Saturday, January 24, 2015

Why Reading to Your Children Matters

I could list a hundred articles, books and websites right here, right now, that would tell you why reading out loud to your child matters - and not just the under five crowd.  I could show as many examples of why you reading to your child is quite different from a computer, tablet or phone reading to your child.  And, more on why reading to your child from a book made of paper is better than reading out loud from a book on a tablet.  But, I won't.  You will find some of those things here, just not a hundred of them!  You will also find my own thoughts on reading aloud from books that has some scientific basis and is supported by the articles mentioned, my experience being involved in a Waldorf school, study and implementation of home education and most importantly - mother's intuition.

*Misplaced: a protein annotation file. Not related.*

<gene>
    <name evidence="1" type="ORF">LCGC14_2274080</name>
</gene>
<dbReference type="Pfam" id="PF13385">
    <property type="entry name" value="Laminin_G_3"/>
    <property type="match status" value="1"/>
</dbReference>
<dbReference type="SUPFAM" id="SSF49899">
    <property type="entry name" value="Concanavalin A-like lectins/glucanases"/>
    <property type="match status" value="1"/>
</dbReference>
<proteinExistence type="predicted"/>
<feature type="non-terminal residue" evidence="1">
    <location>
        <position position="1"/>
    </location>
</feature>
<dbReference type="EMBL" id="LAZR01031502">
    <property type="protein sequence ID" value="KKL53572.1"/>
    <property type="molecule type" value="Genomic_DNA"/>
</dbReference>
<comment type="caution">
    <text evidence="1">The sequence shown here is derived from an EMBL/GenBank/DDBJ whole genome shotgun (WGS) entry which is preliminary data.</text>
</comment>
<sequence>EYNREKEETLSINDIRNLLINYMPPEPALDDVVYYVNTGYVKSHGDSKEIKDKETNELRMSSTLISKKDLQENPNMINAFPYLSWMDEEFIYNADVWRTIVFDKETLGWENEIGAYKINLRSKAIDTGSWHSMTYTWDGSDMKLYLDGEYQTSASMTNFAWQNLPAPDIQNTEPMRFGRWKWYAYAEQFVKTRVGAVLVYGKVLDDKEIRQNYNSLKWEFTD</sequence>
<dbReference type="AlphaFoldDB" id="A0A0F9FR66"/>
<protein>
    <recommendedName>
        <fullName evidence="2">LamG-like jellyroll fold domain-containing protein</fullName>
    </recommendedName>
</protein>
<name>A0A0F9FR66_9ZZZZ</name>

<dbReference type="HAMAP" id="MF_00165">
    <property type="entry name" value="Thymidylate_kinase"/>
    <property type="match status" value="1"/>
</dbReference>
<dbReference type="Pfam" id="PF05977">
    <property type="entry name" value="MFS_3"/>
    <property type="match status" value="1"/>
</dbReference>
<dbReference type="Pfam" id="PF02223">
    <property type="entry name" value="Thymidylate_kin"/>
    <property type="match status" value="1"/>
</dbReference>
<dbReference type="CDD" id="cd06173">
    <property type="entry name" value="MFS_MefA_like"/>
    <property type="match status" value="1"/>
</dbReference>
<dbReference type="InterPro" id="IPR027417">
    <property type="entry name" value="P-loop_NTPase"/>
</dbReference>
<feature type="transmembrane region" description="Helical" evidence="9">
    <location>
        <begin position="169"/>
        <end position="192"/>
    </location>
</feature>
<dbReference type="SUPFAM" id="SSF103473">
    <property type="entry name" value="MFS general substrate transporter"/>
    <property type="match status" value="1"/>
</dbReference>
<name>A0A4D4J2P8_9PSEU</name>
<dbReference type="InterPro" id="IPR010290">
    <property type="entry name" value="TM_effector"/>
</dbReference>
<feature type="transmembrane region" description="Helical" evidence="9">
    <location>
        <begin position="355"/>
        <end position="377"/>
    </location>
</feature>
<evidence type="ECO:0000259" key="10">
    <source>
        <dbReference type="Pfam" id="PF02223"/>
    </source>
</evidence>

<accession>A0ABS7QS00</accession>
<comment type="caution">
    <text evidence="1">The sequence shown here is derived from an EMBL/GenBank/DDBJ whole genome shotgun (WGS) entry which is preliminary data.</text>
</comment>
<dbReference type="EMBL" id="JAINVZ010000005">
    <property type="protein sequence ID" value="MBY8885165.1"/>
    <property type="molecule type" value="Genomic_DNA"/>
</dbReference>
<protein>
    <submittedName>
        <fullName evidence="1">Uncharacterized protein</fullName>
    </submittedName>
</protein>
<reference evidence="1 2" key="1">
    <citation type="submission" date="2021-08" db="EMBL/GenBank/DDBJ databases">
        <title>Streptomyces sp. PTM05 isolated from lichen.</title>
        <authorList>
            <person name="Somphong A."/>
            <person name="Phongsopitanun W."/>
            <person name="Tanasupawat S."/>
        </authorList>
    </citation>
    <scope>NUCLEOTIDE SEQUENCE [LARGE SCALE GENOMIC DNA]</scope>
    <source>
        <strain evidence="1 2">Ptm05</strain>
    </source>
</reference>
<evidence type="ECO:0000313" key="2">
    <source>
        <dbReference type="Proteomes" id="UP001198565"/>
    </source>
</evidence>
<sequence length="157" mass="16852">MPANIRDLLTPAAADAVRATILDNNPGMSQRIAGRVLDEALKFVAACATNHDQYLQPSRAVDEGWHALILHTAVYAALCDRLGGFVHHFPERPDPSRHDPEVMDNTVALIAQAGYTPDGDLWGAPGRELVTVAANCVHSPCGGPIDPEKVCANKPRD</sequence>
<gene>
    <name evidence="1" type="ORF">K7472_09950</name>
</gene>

Below is an infographic from Read Aloud which makes it quite clear to those learn visually (most of us) why reading to your young child is important. (Let me be clear, I am NOT saying your older children should not be reading on a tablet.)

There is this article in the New York Times that  tells us, "a handful of new studies suggest that reading to a child from an electronic device undercuts the dynamic that drives language development.
'There’s a lot of interaction when you’re reading a BOOK with your child,' Dr. High said. 'You’re turning pages, pointing at pictures, talking about the story. Those things are lost somewhat when you’re using an e-book.”

Scientific American brought even greater depth to this topic and speaks of mapping of the mind, sensory development and more.  They state, "evidence from laboratory experiments, polls and consumer reports indicates that modern screens and e-readers fail to adequately recreate certain tactile experiences of reading on paper that many people miss and, more importantly, prevent people from navigating long texts in an intuitive and satisfying way."  Again, this blog post is really about parents reading to their children, but there is an element, specifically with the young child, of the appropriateness of a reader vs. a book.  Sitting down with a child and tablet in your lap is a very different experience for all then sitting down with a child and a soft book, board book or chapter book.